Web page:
London Mayor Khan decides not to hold planning inquiry into Elephant & Castle development

London Mayor Sadiq Khan has decided to approve the £2billion plans for the redevelopment of the 75-year-old decaying Elephant & Castle shopping centre.
His decision paves the way for developers Delancey to go ahead with the scheme, which will take 10 years to build and make them, according to their figures, a profit of £153million.
The development would mean the removal of more than 100 traders and the construction of 116 ‘social rented’ homes out of a total of 979 flats
But protesters say the new project only has room for 33 independent traders and does not guarantee future space in the completed development.
If the Greater London Authority had rebuffed Southwark council’s permission, granted in July, a public inquiry would have been held, chaired by a planning inspector, delaying the final decision for more than a year.
But the GLA Stage 2 report is expected in the coming days. The Stage 1 report last January warned: “That Southwark Council be advised that, whilst the scheme is strongly supported in strategic planning terms, the application does not yet fully comply with the London Plan.
“The applicant is, nevertheless, strongly encouraged to maintain its proactive engagement with existing leaseholders at the site, and to work with Southwark council to progress the detail of the proposed business relocation strategy.
“The viability of this build to rent scheme will be independently reviewed in order to verify the maximum reasonable amount of affordable housing in line
with London Plan Policy 3.12 and the draft Affordable Housing planning guidance.
“The applicant is, nevertheless, encouraged to explore
options for further activating/enlivening windowless sections of the shopping centre
building along Newington Butts and Walworth Road.
“The proposal would significantly improve the accessibility of Elephant
and Castle town centre – including access to homes, jobs, leisure and educational space, as well as the public transport interchange.
“There are detailed transport issues to resolve with respect to: Northern Line ticket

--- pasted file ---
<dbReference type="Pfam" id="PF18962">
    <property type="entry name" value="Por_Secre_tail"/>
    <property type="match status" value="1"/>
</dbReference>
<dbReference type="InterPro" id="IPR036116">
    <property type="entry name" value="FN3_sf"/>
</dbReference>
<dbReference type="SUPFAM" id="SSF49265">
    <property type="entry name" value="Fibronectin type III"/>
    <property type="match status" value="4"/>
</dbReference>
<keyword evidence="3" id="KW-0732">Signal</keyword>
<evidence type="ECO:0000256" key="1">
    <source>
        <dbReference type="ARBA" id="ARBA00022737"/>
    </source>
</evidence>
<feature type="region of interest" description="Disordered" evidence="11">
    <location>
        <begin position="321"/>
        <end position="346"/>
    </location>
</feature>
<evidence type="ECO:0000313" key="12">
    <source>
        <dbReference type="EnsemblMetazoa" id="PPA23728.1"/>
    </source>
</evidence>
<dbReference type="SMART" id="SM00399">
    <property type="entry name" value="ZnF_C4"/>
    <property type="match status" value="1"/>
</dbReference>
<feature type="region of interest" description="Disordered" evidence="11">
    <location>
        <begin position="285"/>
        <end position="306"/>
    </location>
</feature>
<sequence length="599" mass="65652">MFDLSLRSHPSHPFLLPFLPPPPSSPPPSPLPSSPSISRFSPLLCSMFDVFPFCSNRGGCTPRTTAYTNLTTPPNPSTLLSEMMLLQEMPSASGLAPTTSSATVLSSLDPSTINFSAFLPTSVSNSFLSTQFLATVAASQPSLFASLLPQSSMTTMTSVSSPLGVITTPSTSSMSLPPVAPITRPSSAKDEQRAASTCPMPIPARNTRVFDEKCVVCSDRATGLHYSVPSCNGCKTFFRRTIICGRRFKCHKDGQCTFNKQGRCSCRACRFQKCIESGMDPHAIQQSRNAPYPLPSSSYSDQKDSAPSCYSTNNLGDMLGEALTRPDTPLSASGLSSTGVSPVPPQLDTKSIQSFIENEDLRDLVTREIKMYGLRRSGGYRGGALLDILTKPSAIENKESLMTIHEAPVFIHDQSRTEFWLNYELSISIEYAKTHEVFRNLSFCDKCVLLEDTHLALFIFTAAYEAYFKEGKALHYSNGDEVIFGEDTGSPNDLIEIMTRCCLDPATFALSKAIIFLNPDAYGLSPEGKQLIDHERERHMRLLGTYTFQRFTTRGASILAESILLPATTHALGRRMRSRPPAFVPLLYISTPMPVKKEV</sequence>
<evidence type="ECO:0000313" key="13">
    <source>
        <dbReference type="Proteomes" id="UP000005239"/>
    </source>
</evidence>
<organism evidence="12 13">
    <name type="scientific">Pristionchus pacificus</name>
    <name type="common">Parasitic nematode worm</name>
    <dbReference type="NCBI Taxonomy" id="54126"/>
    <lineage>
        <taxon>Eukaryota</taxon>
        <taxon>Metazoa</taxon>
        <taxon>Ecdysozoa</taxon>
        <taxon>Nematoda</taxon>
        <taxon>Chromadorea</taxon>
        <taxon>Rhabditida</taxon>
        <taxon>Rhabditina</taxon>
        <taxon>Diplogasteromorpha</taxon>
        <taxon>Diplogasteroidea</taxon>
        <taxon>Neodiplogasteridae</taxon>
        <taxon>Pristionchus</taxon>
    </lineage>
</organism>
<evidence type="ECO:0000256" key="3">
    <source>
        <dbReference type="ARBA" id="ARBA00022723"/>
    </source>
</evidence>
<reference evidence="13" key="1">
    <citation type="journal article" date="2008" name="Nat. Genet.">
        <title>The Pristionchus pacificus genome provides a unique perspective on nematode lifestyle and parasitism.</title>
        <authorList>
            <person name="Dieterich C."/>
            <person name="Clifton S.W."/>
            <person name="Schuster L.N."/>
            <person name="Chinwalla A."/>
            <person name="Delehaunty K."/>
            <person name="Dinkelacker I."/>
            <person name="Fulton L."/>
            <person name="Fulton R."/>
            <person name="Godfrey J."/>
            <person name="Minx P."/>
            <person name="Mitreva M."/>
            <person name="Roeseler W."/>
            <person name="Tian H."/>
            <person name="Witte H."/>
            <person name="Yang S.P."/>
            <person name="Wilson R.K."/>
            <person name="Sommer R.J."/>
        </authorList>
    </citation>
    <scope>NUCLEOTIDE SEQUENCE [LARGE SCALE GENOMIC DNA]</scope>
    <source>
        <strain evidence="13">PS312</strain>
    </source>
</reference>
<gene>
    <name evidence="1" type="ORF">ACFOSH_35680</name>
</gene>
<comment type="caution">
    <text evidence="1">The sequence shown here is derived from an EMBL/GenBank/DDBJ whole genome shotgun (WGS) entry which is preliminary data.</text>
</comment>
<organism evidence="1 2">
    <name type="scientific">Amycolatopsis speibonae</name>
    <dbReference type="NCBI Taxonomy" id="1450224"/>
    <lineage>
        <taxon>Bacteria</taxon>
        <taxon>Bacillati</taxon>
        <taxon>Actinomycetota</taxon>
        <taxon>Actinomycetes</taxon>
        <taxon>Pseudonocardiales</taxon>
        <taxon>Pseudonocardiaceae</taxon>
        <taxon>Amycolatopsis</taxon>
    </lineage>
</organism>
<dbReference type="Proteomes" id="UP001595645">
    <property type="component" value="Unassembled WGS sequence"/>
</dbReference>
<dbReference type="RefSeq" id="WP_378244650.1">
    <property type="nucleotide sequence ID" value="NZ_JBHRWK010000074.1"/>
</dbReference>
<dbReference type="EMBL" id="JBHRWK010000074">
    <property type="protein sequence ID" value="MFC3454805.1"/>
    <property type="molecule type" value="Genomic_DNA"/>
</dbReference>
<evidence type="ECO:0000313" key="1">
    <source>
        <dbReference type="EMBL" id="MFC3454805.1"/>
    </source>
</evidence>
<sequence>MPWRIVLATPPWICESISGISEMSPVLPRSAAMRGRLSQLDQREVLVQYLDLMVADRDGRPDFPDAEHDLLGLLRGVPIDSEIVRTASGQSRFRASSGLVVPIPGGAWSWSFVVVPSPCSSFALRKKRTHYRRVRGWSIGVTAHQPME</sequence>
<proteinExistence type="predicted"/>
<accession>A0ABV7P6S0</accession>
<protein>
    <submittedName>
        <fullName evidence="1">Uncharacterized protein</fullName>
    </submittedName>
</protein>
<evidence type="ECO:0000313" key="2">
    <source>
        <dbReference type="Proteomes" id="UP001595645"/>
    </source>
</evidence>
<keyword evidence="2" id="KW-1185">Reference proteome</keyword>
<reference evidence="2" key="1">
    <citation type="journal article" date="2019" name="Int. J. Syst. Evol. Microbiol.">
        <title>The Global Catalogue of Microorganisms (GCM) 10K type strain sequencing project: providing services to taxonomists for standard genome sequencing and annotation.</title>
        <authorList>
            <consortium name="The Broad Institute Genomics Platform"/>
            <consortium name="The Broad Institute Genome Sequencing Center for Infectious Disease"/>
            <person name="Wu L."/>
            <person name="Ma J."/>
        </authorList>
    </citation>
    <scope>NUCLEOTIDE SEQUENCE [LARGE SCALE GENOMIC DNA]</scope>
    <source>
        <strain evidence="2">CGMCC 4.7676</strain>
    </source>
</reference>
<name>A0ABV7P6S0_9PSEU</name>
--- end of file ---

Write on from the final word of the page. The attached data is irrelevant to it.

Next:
hall and highway stopping up; public transport impacts; car parking; pedestrian
permeability/wayfinding; cycle connectivity and cycle parking; servicing, vehicular access and waste; demolition and construction management; taxis and private hire vehicles; infrastructure protection; and landscaping.
“The resolution of the matters could, nevertheless, lead to the application becoming compliant with the London Plan.”
Tanya Murat, from Southwark Defend Council Housing, said last week: “The councillors on the planning committee should never have approved this scheme. We are going to fight it all the way, using every method at our disposal including legal action and political pressure. We are calling on the GLA to listen to our community. It’s not too late to sink this social and ethnic cleansing scheme.”
A spokesperson for Delancey said: ‘’We have continued our constructive dialogue with all stakeholders since Southwark Council’s Planning Committee approved the new Town Centre plans in July this year and have now reached final agreement on all legal agreements and procedures going forward. This discussion has been with the existing traders, Southwark Council, local ward councillors and the Greater London Authority. This has built a positive consensus and we are pleased to see the Mayor’s decision to refer the matter back to Southwark Council for its own determination.”
Delancey said the final deal would include
•All of the 161 discounted market rent housing, within the overall 330 affordable homes (also including 116 social rented and 53 London Living Rent homes,) will be available to households earning up to £60,000.
•The 10% affordable retail space, offered in first priority to existing independent traders wishing to return to the town centre, will be discounted for a period of 15 years, 10 years more than existing Southwark policy.